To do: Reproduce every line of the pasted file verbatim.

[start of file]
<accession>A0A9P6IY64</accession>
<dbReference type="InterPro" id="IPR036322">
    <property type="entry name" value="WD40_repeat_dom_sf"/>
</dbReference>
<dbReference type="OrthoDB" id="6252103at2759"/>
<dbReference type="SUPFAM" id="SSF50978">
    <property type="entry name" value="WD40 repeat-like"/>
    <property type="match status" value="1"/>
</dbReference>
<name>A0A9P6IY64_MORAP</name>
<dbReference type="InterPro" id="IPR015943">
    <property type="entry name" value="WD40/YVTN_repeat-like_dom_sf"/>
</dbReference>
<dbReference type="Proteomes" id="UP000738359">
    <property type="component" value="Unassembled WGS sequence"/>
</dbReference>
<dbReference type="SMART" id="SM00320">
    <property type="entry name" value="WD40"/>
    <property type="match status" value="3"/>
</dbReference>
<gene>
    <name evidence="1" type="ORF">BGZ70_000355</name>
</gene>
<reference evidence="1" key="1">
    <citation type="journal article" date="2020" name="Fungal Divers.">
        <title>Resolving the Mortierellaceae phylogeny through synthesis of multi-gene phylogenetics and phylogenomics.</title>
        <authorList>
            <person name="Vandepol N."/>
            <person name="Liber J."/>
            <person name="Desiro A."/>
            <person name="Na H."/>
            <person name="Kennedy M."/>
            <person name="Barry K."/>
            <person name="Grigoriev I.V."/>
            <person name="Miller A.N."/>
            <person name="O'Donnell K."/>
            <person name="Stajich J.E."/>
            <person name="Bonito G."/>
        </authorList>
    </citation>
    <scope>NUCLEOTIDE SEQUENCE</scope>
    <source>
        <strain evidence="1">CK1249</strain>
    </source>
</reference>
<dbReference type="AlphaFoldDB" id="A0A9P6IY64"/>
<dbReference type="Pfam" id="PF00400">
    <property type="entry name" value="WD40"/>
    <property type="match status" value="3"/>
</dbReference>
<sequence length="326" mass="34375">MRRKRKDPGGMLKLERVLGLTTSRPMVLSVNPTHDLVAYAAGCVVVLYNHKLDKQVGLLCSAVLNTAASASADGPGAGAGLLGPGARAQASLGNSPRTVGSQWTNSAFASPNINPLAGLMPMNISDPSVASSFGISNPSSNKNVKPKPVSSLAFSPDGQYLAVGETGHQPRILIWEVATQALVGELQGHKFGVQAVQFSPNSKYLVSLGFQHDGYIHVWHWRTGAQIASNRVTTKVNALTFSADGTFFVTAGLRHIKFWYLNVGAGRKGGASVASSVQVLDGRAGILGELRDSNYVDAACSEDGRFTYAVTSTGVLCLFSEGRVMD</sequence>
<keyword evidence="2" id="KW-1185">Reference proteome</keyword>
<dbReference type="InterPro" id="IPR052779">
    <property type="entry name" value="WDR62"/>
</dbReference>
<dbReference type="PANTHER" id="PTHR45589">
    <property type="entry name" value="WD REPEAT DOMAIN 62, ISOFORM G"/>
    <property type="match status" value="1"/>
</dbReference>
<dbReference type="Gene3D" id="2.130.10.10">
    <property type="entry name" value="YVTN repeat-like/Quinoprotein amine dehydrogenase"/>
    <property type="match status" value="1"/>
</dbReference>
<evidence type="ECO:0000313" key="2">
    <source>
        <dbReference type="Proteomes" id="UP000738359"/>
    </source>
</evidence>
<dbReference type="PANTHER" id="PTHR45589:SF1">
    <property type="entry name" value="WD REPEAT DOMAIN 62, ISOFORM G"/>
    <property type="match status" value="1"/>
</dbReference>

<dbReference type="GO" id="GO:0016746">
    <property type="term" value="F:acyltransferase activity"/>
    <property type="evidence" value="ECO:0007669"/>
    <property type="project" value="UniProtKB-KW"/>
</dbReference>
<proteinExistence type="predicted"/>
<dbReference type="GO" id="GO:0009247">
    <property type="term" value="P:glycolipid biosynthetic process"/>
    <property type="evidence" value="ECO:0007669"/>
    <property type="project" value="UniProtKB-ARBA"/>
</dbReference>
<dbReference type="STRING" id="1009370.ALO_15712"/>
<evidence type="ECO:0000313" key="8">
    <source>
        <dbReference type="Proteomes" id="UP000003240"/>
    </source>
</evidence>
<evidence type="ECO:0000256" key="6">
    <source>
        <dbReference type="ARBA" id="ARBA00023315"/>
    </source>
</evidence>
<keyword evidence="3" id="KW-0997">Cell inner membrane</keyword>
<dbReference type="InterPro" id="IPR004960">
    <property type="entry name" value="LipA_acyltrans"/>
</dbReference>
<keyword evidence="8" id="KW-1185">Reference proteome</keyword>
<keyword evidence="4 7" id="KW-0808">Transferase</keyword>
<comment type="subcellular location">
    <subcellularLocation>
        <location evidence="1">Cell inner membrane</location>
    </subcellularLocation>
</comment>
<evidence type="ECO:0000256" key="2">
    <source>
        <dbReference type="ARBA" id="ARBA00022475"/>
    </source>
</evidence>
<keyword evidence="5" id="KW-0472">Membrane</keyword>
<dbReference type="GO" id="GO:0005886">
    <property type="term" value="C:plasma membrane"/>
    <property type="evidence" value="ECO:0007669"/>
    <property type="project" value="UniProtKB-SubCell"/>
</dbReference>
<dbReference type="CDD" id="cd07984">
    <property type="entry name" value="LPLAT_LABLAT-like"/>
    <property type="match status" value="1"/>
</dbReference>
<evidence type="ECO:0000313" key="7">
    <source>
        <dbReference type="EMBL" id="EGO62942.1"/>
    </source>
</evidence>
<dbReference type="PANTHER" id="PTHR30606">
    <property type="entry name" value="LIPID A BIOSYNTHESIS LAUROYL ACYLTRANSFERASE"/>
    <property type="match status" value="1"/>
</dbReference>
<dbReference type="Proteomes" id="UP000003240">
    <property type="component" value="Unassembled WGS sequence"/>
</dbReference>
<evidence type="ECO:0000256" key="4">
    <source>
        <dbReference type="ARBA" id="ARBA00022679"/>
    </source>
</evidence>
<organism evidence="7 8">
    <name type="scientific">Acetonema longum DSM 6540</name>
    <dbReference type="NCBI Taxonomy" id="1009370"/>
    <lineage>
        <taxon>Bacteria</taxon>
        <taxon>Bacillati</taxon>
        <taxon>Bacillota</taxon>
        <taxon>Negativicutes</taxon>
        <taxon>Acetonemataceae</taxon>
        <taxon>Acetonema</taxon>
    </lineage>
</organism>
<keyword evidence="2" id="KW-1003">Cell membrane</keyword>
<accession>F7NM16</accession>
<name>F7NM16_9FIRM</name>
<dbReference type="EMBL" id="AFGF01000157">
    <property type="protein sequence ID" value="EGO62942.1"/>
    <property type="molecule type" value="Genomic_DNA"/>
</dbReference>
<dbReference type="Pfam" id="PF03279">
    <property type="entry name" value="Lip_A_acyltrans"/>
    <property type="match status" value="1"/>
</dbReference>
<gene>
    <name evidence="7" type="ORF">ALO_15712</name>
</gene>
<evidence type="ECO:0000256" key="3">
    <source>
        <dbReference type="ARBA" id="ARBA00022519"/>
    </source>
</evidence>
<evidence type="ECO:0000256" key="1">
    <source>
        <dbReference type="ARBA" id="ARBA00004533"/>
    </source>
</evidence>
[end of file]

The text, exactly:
<accession>A0A9P6IY64</accession>
<dbReference type="InterPro" id="IPR036322">
    <property type="entry name" value="WD40_repeat_dom_sf"/>
</dbReference>
<dbReference type="OrthoDB" id="6252103at2759"/>
<dbReference type="SUPFAM" id="SSF50978">
    <property type="entry name" value="WD40 repeat-like"/>
    <property type="match status" value="1"/>
</dbReference>
<name>A0A9P6IY64_MORAP</name>
<dbReference type="InterPro" id="IPR015943">
    <property type="entry name" value="WD40/YVTN_repeat-like_dom_sf"/>
</dbReference>
<dbReference type="Proteomes" id="UP000738359">
    <property type="component" value="Unassembled WGS sequence"/>
</dbReference>
<dbReference type="SMART" id="SM00320">
    <property type="entry name" value="WD40"/>
    <property type="match status" value="3"/>
</dbReference>
<gene>
    <name evidence="1" type="ORF">BGZ70_000355</name>
</gene>
<reference evidence="1" key="1">
    <citation type="journal article" date="2020" name="Fungal Divers.">
        <title>Resolving the Mortierellaceae phylogeny through synthesis of multi-gene phylogenetics and phylogenomics.</title>
        <authorList>
            <person name="Vandepol N."/>
            <person name="Liber J."/>
            <person name="Desiro A."/>
            <person name="Na H."/>
            <person name="Kennedy M."/>
            <person name="Barry K."/>
            <person name="Grigoriev I.V."/>
            <person name="Miller A.N."/>
            <person name="O'Donnell K."/>
            <person name="Stajich J.E."/>
            <person name="Bonito G."/>
        </authorList>
    </citation>
    <scope>NUCLEOTIDE SEQUENCE</scope>
    <source>
        <strain evidence="1">CK1249</strain>
    </source>
</reference>
<dbReference type="AlphaFoldDB" id="A0A9P6IY64"/>
<dbReference type="Pfam" id="PF00400">
    <property type="entry name" value="WD40"/>
    <property type="match status" value="3"/>
</dbReference>
<sequence length="326" mass="34375">MRRKRKDPGGMLKLERVLGLTTSRPMVLSVNPTHDLVAYAAGCVVVLYNHKLDKQVGLLCSAVLNTAASASADGPGAGAGLLGPGARAQASLGNSPRTVGSQWTNSAFASPNINPLAGLMPMNISDPSVASSFGISNPSSNKNVKPKPVSSLAFSPDGQYLAVGETGHQPRILIWEVATQALVGELQGHKFGVQAVQFSPNSKYLVSLGFQHDGYIHVWHWRTGAQIASNRVTTKVNALTFSADGTFFVTAGLRHIKFWYLNVGAGRKGGASVASSVQVLDGRAGILGELRDSNYVDAACSEDGRFTYAVTSTGVLCLFSEGRVMD</sequence>
<keyword evidence="2" id="KW-1185">Reference proteome</keyword>
<dbReference type="InterPro" id="IPR052779">
    <property type="entry name" value="WDR62"/>
</dbReference>
<dbReference type="PANTHER" id="PTHR45589">
    <property type="entry name" value="WD REPEAT DOMAIN 62, ISOFORM G"/>
    <property type="match status" value="1"/>
</dbReference>
<dbReference type="Gene3D" id="2.130.10.10">
    <property type="entry name" value="YVTN repeat-like/Quinoprotein amine dehydrogenase"/>
    <property type="match status" value="1"/>
</dbReference>
<evidence type="ECO:0000313" key="2">
    <source>
        <dbReference type="Proteomes" id="UP000738359"/>
    </source>
</evidence>
<dbReference type="PANTHER" id="PTHR45589:SF1">
    <property type="entry name" value="WD REPEAT DOMAIN 62, ISOFORM G"/>
    <property type="match status" value="1"/>
</dbReference>

<dbReference type="GO" id="GO:0016746">
    <property type="term" value="F:acyltransferase activity"/>
    <property type="evidence" value="ECO:0007669"/>
    <property type="project" value="UniProtKB-KW"/>
</dbReference>
<proteinExistence type="predicted"/>
<dbReference type="GO" id="GO:0009247">
    <property type="term" value="P:glycolipid biosynthetic process"/>
    <property type="evidence" value="ECO:0007669"/>
    <property type="project" value="UniProtKB-ARBA"/>
</dbReference>
<dbReference type="STRING" id="1009370.ALO_15712"/>
<evidence type="ECO:0000313" key="8">
    <source>
        <dbReference type="Proteomes" id="UP000003240"/>
    </source>
</evidence>
<evidence type="ECO:0000256" key="6">
    <source>
        <dbReference type="ARBA" id="ARBA00023315"/>
    </source>
</evidence>
<keyword evidence="3" id="KW-0997">Cell inner membrane</keyword>
<dbReference type="InterPro" id="IPR004960">
    <property type="entry name" value="LipA_acyltrans"/>
</dbReference>
<keyword evidence="8" id="KW-1185">Reference proteome</keyword>
<keyword evidence="4 7" id="KW-0808">Transferase</keyword>
<comment type="subcellular location">
    <subcellularLocation>
        <location evidence="1">Cell inner membrane</location>
    </subcellularLocation>
</comment>
<evidence type="ECO:0000256" key="2">
    <source>
        <dbReference type="ARBA" id="ARBA00022475"/>
    </source>
</evidence>
<keyword evidence="5" id="KW-0472">Membrane</keyword>
<dbReference type="GO" id="GO:0005886">
    <property type="term" value="C:plasma membrane"/>
    <property type="evidence" value="ECO:0007669"/>
    <property type="project" value="UniProtKB-SubCell"/>
</dbReference>
<dbReference type="CDD" id="cd07984">
    <property type="entry name" value="LPLAT_LABLAT-like"/>
    <property type="match status" value="1"/>
</dbReference>
<evidence type="ECO:0000313" key="7">
    <source>
        <dbReference type="EMBL" id="EGO62942.1"/>
    </source>
</evidence>
<dbReference type="PANTHER" id="PTHR30606">
    <property type="entry name" value="LIPID A BIOSYNTHESIS LAUROYL ACYLTRANSFERASE"/>
    <property type="match status" value="1"/>
</dbReference>
<dbReference type="Proteomes" id="UP000003240">
    <property type="component" value="Unassembled WGS sequence"/>
</dbReference>
<evidence type="ECO:0000256" key="4">
    <source>
        <dbReference type="ARBA" id="ARBA00022679"/>
    </source>
</evidence>
<organism evidence="7 8">
    <name type="scientific">Acetonema longum DSM 6540</name>
    <dbReference type="NCBI Taxonomy" id="1009370"/>
    <lineage>
        <taxon>Bacteria</taxon>
        <taxon>Bacillati</taxon>
        <taxon>Bacillota</taxon>
        <taxon>Negativicutes</taxon>
        <taxon>Acetonemataceae</taxon>
        <taxon>Acetonema</taxon>
    </lineage>
</organism>
<keyword evidence="2" id="KW-1003">Cell membrane</keyword>
<accession>F7NM16</accession>
<name>F7NM16_9FIRM</name>
<dbReference type="EMBL" id="AFGF01000157">
    <property type="protein sequence ID" value="EGO62942.1"/>
    <property type="molecule type" value="Genomic_DNA"/>
</dbReference>
<dbReference type="Pfam" id="PF03279">
    <property type="entry name" value="Lip_A_acyltrans"/>
    <property type="match status" value="1"/>
</dbReference>
<gene>
    <name evidence="7" type="ORF">ALO_15712</name>
</gene>
<evidence type="ECO:0000256" key="3">
    <source>
        <dbReference type="ARBA" id="ARBA00022519"/>
    </source>
</evidence>
<evidence type="ECO:0000256" key="1">
    <source>
        <dbReference type="ARBA" id="ARBA00004533"/>
    </source>
</evidence>